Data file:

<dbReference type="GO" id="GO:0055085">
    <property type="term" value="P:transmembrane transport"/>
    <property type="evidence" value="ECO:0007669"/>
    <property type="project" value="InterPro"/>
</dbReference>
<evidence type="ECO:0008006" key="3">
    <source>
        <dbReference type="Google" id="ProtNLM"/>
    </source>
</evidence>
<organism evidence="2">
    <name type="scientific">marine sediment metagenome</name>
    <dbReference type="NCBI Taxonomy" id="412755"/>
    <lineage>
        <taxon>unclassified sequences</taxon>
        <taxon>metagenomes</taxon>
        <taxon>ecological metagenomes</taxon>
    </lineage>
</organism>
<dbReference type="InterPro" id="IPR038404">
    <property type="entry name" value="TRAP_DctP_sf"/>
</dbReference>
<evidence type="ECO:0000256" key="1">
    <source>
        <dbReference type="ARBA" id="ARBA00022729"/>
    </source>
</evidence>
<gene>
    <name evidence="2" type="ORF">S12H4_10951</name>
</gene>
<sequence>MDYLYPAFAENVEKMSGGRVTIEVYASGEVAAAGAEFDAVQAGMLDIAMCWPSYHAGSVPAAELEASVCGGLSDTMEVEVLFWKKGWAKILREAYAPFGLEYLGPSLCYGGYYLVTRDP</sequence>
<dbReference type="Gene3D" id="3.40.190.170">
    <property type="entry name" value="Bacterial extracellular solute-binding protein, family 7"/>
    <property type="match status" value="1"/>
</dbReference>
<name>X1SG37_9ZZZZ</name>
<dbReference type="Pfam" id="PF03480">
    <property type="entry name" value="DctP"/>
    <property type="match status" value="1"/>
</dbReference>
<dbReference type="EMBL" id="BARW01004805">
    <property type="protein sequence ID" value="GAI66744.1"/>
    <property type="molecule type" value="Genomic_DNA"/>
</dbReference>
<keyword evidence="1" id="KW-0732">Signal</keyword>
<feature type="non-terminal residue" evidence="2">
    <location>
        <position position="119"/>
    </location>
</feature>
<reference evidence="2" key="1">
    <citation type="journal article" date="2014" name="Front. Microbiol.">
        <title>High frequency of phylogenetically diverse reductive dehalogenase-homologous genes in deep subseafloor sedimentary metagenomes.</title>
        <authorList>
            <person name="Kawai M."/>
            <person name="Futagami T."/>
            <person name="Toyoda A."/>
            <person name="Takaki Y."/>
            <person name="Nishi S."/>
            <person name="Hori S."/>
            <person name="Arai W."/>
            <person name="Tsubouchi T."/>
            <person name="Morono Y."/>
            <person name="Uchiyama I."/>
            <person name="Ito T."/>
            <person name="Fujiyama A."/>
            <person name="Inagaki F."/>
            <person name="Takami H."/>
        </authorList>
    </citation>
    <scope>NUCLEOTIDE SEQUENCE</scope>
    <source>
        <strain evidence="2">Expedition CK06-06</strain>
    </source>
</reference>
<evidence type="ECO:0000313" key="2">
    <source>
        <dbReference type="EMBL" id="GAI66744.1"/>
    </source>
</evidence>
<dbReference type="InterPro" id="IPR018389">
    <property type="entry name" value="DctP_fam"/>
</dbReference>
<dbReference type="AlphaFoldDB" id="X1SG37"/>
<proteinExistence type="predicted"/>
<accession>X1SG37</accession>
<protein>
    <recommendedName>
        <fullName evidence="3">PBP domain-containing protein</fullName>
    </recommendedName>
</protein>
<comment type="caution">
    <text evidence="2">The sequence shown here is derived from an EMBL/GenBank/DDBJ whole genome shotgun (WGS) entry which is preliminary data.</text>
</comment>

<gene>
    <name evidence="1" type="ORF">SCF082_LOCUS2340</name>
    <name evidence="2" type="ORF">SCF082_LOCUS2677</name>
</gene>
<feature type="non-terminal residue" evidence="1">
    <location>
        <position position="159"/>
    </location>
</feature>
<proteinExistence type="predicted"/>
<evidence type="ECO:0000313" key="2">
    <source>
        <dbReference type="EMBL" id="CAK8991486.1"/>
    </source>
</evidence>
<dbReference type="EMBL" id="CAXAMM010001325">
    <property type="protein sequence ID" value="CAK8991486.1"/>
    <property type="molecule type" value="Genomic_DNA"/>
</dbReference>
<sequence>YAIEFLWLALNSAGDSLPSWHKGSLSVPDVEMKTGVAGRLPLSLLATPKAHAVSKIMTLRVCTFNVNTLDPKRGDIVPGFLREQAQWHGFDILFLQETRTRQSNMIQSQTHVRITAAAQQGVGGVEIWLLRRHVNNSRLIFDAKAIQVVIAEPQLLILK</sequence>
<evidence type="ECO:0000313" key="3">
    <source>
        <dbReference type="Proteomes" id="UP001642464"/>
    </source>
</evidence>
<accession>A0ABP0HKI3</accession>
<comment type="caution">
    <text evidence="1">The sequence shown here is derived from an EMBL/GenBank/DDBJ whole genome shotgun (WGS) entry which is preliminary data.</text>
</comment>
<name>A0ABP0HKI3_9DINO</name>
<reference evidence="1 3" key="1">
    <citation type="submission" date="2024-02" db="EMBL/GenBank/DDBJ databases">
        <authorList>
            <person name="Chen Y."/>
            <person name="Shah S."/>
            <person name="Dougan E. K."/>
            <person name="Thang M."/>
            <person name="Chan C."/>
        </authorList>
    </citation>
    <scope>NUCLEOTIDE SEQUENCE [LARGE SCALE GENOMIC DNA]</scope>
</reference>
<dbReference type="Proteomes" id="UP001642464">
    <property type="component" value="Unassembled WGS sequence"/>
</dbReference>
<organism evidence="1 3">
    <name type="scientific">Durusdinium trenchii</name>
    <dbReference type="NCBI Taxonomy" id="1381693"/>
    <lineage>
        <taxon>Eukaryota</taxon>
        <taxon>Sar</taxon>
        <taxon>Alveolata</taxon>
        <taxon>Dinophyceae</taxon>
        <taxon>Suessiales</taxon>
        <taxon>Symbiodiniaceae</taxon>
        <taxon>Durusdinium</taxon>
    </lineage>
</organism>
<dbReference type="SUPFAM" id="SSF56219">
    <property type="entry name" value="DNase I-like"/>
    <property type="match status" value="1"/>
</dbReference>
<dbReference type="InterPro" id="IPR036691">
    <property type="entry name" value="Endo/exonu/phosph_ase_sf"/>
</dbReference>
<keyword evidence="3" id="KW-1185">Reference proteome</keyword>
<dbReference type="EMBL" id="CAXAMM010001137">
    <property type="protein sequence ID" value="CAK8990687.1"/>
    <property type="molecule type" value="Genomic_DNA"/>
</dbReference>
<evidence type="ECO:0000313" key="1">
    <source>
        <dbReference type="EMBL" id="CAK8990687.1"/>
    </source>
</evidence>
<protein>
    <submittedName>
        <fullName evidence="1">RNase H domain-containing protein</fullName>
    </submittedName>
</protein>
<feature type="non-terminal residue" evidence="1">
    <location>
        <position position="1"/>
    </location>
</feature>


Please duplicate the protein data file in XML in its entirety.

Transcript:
<dbReference type="GO" id="GO:0055085">
    <property type="term" value="P:transmembrane transport"/>
    <property type="evidence" value="ECO:0007669"/>
    <property type="project" value="InterPro"/>
</dbReference>
<evidence type="ECO:0008006" key="3">
    <source>
        <dbReference type="Google" id="ProtNLM"/>
    </source>
</evidence>
<organism evidence="2">
    <name type="scientific">marine sediment metagenome</name>
    <dbReference type="NCBI Taxonomy" id="412755"/>
    <lineage>
        <taxon>unclassified sequences</taxon>
        <taxon>metagenomes</taxon>
        <taxon>ecological metagenomes</taxon>
    </lineage>
</organism>
<dbReference type="InterPro" id="IPR038404">
    <property type="entry name" value="TRAP_DctP_sf"/>
</dbReference>
<evidence type="ECO:0000256" key="1">
    <source>
        <dbReference type="ARBA" id="ARBA00022729"/>
    </source>
</evidence>
<gene>
    <name evidence="2" type="ORF">S12H4_10951</name>
</gene>
<sequence>MDYLYPAFAENVEKMSGGRVTIEVYASGEVAAAGAEFDAVQAGMLDIAMCWPSYHAGSVPAAELEASVCGGLSDTMEVEVLFWKKGWAKILREAYAPFGLEYLGPSLCYGGYYLVTRDP</sequence>
<dbReference type="Gene3D" id="3.40.190.170">
    <property type="entry name" value="Bacterial extracellular solute-binding protein, family 7"/>
    <property type="match status" value="1"/>
</dbReference>
<name>X1SG37_9ZZZZ</name>
<dbReference type="Pfam" id="PF03480">
    <property type="entry name" value="DctP"/>
    <property type="match status" value="1"/>
</dbReference>
<dbReference type="EMBL" id="BARW01004805">
    <property type="protein sequence ID" value="GAI66744.1"/>
    <property type="molecule type" value="Genomic_DNA"/>
</dbReference>
<keyword evidence="1" id="KW-0732">Signal</keyword>
<feature type="non-terminal residue" evidence="2">
    <location>
        <position position="119"/>
    </location>
</feature>
<reference evidence="2" key="1">
    <citation type="journal article" date="2014" name="Front. Microbiol.">
        <title>High frequency of phylogenetically diverse reductive dehalogenase-homologous genes in deep subseafloor sedimentary metagenomes.</title>
        <authorList>
            <person name="Kawai M."/>
            <person name="Futagami T."/>
            <person name="Toyoda A."/>
            <person name="Takaki Y."/>
            <person name="Nishi S."/>
            <person name="Hori S."/>
            <person name="Arai W."/>
            <person name="Tsubouchi T."/>
            <person name="Morono Y."/>
            <person name="Uchiyama I."/>
            <person name="Ito T."/>
            <person name="Fujiyama A."/>
            <person name="Inagaki F."/>
            <person name="Takami H."/>
        </authorList>
    </citation>
    <scope>NUCLEOTIDE SEQUENCE</scope>
    <source>
        <strain evidence="2">Expedition CK06-06</strain>
    </source>
</reference>
<evidence type="ECO:0000313" key="2">
    <source>
        <dbReference type="EMBL" id="GAI66744.1"/>
    </source>
</evidence>
<dbReference type="InterPro" id="IPR018389">
    <property type="entry name" value="DctP_fam"/>
</dbReference>
<dbReference type="AlphaFoldDB" id="X1SG37"/>
<proteinExistence type="predicted"/>
<accession>X1SG37</accession>
<protein>
    <recommendedName>
        <fullName evidence="3">PBP domain-containing protein</fullName>
    </recommendedName>
</protein>
<comment type="caution">
    <text evidence="2">The sequence shown here is derived from an EMBL/GenBank/DDBJ whole genome shotgun (WGS) entry which is preliminary data.</text>
</comment>

<gene>
    <name evidence="1" type="ORF">SCF082_LOCUS2340</name>
    <name evidence="2" type="ORF">SCF082_LOCUS2677</name>
</gene>
<feature type="non-terminal residue" evidence="1">
    <location>
        <position position="159"/>
    </location>
</feature>
<proteinExistence type="predicted"/>
<evidence type="ECO:0000313" key="2">
    <source>
        <dbReference type="EMBL" id="CAK8991486.1"/>
    </source>
</evidence>
<dbReference type="EMBL" id="CAXAMM010001325">
    <property type="protein sequence ID" value="CAK8991486.1"/>
    <property type="molecule type" value="Genomic_DNA"/>
</dbReference>
<sequence>YAIEFLWLALNSAGDSLPSWHKGSLSVPDVEMKTGVAGRLPLSLLATPKAHAVSKIMTLRVCTFNVNTLDPKRGDIVPGFLREQAQWHGFDILFLQETRTRQSNMIQSQTHVRITAAAQQGVGGVEIWLLRRHVNNSRLIFDAKAIQVVIAEPQLLILK</sequence>
<evidence type="ECO:0000313" key="3">
    <source>
        <dbReference type="Proteomes" id="UP001642464"/>
    </source>
</evidence>
<accession>A0ABP0HKI3</accession>
<comment type="caution">
    <text evidence="1">The sequence shown here is derived from an EMBL/GenBank/DDBJ whole genome shotgun (WGS) entry which is preliminary data.</text>
</comment>
<name>A0ABP0HKI3_9DINO</name>
<reference evidence="1 3" key="1">
    <citation type="submission" date="2024-02" db="EMBL/GenBank/DDBJ databases">
        <authorList>
            <person name="Chen Y."/>
            <person name="Shah S."/>
            <person name="Dougan E. K."/>
            <person name="Thang M."/>
            <person name="Chan C."/>
        </authorList>
    </citation>
    <scope>NUCLEOTIDE SEQUENCE [LARGE SCALE GENOMIC DNA]</scope>
</reference>
<dbReference type="Proteomes" id="UP001642464">
    <property type="component" value="Unassembled WGS sequence"/>
</dbReference>
<organism evidence="1 3">
    <name type="scientific">Durusdinium trenchii</name>
    <dbReference type="NCBI Taxonomy" id="1381693"/>
    <lineage>
        <taxon>Eukaryota</taxon>
        <taxon>Sar</taxon>
        <taxon>Alveolata</taxon>
        <taxon>Dinophyceae</taxon>
        <taxon>Suessiales</taxon>
        <taxon>Symbiodiniaceae</taxon>
        <taxon>Durusdinium</taxon>
    </lineage>
</organism>
<dbReference type="SUPFAM" id="SSF56219">
    <property type="entry name" value="DNase I-like"/>
    <property type="match status" value="1"/>
</dbReference>
<dbReference type="InterPro" id="IPR036691">
    <property type="entry name" value="Endo/exonu/phosph_ase_sf"/>
</dbReference>
<keyword evidence="3" id="KW-1185">Reference proteome</keyword>
<dbReference type="EMBL" id="CAXAMM010001137">
    <property type="protein sequence ID" value="CAK8990687.1"/>
    <property type="molecule type" value="Genomic_DNA"/>
</dbReference>
<evidence type="ECO:0000313" key="1">
    <source>
        <dbReference type="EMBL" id="CAK8990687.1"/>
    </source>
</evidence>
<protein>
    <submittedName>
        <fullName evidence="1">RNase H domain-containing protein</fullName>
    </submittedName>
</protein>
<feature type="non-terminal residue" evidence="1">
    <location>
        <position position="1"/>
    </location>
</feature>